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Sugar Tax shows low impact

The UK’s sugar tax has had minimal impact on consumer behaviour since its implementation in April this year, according to data from Nielsen.

Over 60% of UK shoppers claim to have not changed their consumption behaviour in any way post-sugar tax, and only one fifth are checking sugar content on packages more frequently since the tax has come into effect.

The findings come from a Nielsen survey which compared results from respondents prior to the Soft Drinks Industry Levy coming into effect on 6 April 2018 and now. Only 11% of shoppers claimed they planned to stop drinking sugary soft drinks prior to the tax; this number has fallen to just 1% post-tax. The number of people who said they would continue to buy sugary soft drinks also, surprisingly, grew post-tax, increasing from 31% in February to 44% in June.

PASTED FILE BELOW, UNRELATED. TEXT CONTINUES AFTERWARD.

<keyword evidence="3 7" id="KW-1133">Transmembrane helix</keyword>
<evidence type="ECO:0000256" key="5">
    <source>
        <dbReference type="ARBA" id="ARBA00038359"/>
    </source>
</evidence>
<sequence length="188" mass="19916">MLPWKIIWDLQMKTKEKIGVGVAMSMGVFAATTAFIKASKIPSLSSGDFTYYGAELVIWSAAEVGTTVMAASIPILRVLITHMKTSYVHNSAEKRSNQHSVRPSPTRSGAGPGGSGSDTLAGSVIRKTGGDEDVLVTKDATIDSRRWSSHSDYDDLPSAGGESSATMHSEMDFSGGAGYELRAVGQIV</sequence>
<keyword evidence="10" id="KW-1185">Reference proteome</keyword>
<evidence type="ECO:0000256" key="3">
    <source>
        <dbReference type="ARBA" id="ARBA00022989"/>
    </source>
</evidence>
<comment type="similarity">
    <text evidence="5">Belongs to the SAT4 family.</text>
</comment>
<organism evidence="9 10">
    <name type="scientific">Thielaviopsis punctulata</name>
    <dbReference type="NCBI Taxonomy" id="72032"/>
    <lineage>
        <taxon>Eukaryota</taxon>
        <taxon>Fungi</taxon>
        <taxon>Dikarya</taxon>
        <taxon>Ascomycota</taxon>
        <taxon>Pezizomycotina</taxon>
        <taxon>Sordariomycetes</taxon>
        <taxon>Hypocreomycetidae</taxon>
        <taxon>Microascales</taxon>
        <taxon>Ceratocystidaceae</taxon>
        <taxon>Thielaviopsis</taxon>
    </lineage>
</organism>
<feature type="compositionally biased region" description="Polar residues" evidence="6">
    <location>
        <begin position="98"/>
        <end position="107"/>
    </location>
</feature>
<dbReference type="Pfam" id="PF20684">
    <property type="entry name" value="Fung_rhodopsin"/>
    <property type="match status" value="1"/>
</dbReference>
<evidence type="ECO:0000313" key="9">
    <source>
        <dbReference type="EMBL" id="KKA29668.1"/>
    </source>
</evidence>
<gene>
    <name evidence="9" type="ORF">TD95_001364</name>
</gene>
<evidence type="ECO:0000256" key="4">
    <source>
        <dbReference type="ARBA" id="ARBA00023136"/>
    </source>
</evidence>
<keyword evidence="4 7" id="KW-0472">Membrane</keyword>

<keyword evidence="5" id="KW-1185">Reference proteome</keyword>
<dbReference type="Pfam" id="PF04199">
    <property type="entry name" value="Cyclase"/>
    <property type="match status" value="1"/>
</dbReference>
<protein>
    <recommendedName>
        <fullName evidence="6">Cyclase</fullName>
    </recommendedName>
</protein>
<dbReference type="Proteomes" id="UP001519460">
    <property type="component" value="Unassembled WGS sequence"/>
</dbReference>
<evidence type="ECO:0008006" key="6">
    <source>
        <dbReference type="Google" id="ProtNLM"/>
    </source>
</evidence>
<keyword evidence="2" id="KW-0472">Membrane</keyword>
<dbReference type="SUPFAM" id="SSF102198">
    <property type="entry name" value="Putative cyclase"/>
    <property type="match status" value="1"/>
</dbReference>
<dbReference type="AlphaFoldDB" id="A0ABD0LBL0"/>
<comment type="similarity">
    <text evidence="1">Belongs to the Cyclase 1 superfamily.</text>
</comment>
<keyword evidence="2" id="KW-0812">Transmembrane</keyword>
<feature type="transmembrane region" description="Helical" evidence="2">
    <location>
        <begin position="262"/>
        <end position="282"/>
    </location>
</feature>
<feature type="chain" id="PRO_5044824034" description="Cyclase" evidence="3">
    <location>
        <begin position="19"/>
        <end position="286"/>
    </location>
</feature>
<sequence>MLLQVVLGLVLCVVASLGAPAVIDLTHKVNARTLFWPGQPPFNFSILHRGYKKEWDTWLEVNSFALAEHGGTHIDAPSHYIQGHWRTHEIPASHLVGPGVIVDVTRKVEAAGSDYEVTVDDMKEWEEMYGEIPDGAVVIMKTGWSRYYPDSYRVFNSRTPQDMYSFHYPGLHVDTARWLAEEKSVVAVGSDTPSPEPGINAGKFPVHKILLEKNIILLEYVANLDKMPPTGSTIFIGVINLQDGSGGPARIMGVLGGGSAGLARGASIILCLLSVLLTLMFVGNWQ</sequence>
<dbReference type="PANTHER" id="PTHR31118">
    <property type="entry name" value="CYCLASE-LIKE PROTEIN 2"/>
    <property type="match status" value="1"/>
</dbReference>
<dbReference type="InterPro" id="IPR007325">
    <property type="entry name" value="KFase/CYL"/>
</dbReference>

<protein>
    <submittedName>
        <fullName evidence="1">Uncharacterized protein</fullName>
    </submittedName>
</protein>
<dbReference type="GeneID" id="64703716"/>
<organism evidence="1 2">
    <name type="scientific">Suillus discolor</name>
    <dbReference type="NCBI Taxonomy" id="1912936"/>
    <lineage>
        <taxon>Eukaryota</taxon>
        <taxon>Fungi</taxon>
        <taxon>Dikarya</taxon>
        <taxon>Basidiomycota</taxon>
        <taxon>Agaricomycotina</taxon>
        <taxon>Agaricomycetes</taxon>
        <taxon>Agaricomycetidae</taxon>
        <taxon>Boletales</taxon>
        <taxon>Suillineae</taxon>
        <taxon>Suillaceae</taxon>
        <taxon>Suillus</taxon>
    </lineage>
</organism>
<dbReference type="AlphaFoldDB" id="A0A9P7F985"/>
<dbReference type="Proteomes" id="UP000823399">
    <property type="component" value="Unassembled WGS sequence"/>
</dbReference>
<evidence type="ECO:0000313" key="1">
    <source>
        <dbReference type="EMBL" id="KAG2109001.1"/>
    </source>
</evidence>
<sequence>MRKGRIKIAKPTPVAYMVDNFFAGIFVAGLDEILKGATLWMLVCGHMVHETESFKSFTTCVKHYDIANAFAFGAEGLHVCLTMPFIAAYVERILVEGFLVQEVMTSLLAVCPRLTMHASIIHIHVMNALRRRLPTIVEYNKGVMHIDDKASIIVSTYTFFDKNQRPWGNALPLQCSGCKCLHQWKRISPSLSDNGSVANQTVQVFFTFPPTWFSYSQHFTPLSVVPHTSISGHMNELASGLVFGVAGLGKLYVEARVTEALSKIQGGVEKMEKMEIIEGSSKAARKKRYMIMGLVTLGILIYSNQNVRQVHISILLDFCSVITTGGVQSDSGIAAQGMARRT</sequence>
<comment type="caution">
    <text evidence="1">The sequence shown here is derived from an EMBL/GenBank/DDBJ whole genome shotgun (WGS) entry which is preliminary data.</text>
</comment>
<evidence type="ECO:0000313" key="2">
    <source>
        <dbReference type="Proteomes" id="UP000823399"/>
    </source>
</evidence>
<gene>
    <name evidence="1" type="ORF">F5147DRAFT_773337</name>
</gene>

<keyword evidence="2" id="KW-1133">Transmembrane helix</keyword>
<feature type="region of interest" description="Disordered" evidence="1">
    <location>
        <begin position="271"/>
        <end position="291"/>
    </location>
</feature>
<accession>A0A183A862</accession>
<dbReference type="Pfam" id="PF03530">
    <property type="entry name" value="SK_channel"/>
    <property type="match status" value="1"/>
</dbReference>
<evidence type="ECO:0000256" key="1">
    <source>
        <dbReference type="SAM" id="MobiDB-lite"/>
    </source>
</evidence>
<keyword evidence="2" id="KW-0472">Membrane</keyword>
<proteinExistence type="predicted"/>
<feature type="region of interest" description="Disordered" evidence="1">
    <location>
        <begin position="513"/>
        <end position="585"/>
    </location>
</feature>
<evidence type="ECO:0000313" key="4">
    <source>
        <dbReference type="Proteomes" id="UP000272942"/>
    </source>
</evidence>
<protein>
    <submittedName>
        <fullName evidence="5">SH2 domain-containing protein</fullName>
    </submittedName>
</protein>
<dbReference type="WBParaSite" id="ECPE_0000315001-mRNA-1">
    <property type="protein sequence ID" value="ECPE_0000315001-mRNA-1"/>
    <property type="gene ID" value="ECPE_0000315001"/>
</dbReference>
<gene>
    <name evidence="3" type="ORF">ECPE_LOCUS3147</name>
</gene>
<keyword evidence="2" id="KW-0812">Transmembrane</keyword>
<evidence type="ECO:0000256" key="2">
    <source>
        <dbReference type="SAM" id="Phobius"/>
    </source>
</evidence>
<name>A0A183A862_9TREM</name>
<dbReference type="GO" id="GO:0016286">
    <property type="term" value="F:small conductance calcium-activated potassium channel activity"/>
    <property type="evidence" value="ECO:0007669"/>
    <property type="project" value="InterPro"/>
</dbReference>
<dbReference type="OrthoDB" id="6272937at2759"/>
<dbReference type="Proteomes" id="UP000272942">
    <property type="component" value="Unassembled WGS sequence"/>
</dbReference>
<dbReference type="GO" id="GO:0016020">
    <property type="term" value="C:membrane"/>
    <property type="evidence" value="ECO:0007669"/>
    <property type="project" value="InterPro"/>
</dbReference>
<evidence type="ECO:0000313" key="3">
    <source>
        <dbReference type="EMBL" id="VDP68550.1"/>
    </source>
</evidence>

Prior to the tax being rolled out, the majority of the UK supported the government-imposed levy, and some even felt it wasn’t strict enough. Fifty four per cent of respondents supported the tax, and since its implementation, 69% said it should be expanded to confectionery and biscuits.

Aylin Ceylan, Consumer and Shopper Partner, Nielsen said: “Sugar continues to be the number one health concern for the fourth consecutive year and initiatives like the Soft Drinks Industry Levy doubtless contribute to furthering awareness. While we haven’t seen any significant changes in consumer habits, we have seen manufacturers adapt accordingly. The average sugar content has been steadily decreasing in key FMCG categories such as carbonated drinks and breakfast cereals.”

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